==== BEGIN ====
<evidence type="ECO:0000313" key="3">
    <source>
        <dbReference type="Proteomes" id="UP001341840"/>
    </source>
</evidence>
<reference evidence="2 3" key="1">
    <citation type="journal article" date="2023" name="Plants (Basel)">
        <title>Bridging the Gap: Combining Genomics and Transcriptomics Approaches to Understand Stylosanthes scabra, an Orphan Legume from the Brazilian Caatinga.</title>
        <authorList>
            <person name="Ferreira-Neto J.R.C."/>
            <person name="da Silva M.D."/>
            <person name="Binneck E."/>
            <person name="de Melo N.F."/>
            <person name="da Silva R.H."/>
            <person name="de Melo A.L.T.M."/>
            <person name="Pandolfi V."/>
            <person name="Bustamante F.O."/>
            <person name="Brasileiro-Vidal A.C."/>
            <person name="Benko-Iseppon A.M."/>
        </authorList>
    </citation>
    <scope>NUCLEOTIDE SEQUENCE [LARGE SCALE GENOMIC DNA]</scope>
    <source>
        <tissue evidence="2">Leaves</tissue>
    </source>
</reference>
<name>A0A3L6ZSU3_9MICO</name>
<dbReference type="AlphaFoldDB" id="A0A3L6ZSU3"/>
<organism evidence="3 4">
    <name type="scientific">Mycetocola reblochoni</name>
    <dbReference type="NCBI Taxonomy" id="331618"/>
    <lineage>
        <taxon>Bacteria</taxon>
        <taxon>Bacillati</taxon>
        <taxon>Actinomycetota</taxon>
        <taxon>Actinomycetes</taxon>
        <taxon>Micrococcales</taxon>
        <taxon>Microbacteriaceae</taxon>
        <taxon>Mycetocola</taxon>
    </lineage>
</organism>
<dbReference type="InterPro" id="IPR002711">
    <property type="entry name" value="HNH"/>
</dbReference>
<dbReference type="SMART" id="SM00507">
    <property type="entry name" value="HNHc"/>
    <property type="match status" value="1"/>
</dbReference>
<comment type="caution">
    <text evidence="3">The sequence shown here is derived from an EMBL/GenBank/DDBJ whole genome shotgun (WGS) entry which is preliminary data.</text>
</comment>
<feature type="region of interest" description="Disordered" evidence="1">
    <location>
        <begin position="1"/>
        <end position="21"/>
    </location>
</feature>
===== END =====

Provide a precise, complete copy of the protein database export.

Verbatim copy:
<evidence type="ECO:0000313" key="3">
    <source>
        <dbReference type="Proteomes" id="UP001341840"/>
    </source>
</evidence>
<reference evidence="2 3" key="1">
    <citation type="journal article" date="2023" name="Plants (Basel)">
        <title>Bridging the Gap: Combining Genomics and Transcriptomics Approaches to Understand Stylosanthes scabra, an Orphan Legume from the Brazilian Caatinga.</title>
        <authorList>
            <person name="Ferreira-Neto J.R.C."/>
            <person name="da Silva M.D."/>
            <person name="Binneck E."/>
            <person name="de Melo N.F."/>
            <person name="da Silva R.H."/>
            <person name="de Melo A.L.T.M."/>
            <person name="Pandolfi V."/>
            <person name="Bustamante F.O."/>
            <person name="Brasileiro-Vidal A.C."/>
            <person name="Benko-Iseppon A.M."/>
        </authorList>
    </citation>
    <scope>NUCLEOTIDE SEQUENCE [LARGE SCALE GENOMIC DNA]</scope>
    <source>
        <tissue evidence="2">Leaves</tissue>
    </source>
</reference>
<name>A0A3L6ZSU3_9MICO</name>
<dbReference type="AlphaFoldDB" id="A0A3L6ZSU3"/>
<organism evidence="3 4">
    <name type="scientific">Mycetocola reblochoni</name>
    <dbReference type="NCBI Taxonomy" id="331618"/>
    <lineage>
        <taxon>Bacteria</taxon>
        <taxon>Bacillati</taxon>
        <taxon>Actinomycetota</taxon>
        <taxon>Actinomycetes</taxon>
        <taxon>Micrococcales</taxon>
        <taxon>Microbacteriaceae</taxon>
        <taxon>Mycetocola</taxon>
    </lineage>
</organism>
<dbReference type="InterPro" id="IPR002711">
    <property type="entry name" value="HNH"/>
</dbReference>
<dbReference type="SMART" id="SM00507">
    <property type="entry name" value="HNHc"/>
    <property type="match status" value="1"/>
</dbReference>
<comment type="caution">
    <text evidence="3">The sequence shown here is derived from an EMBL/GenBank/DDBJ whole genome shotgun (WGS) entry which is preliminary data.</text>
</comment>
<feature type="region of interest" description="Disordered" evidence="1">
    <location>
        <begin position="1"/>
        <end position="21"/>
    </location>
</feature>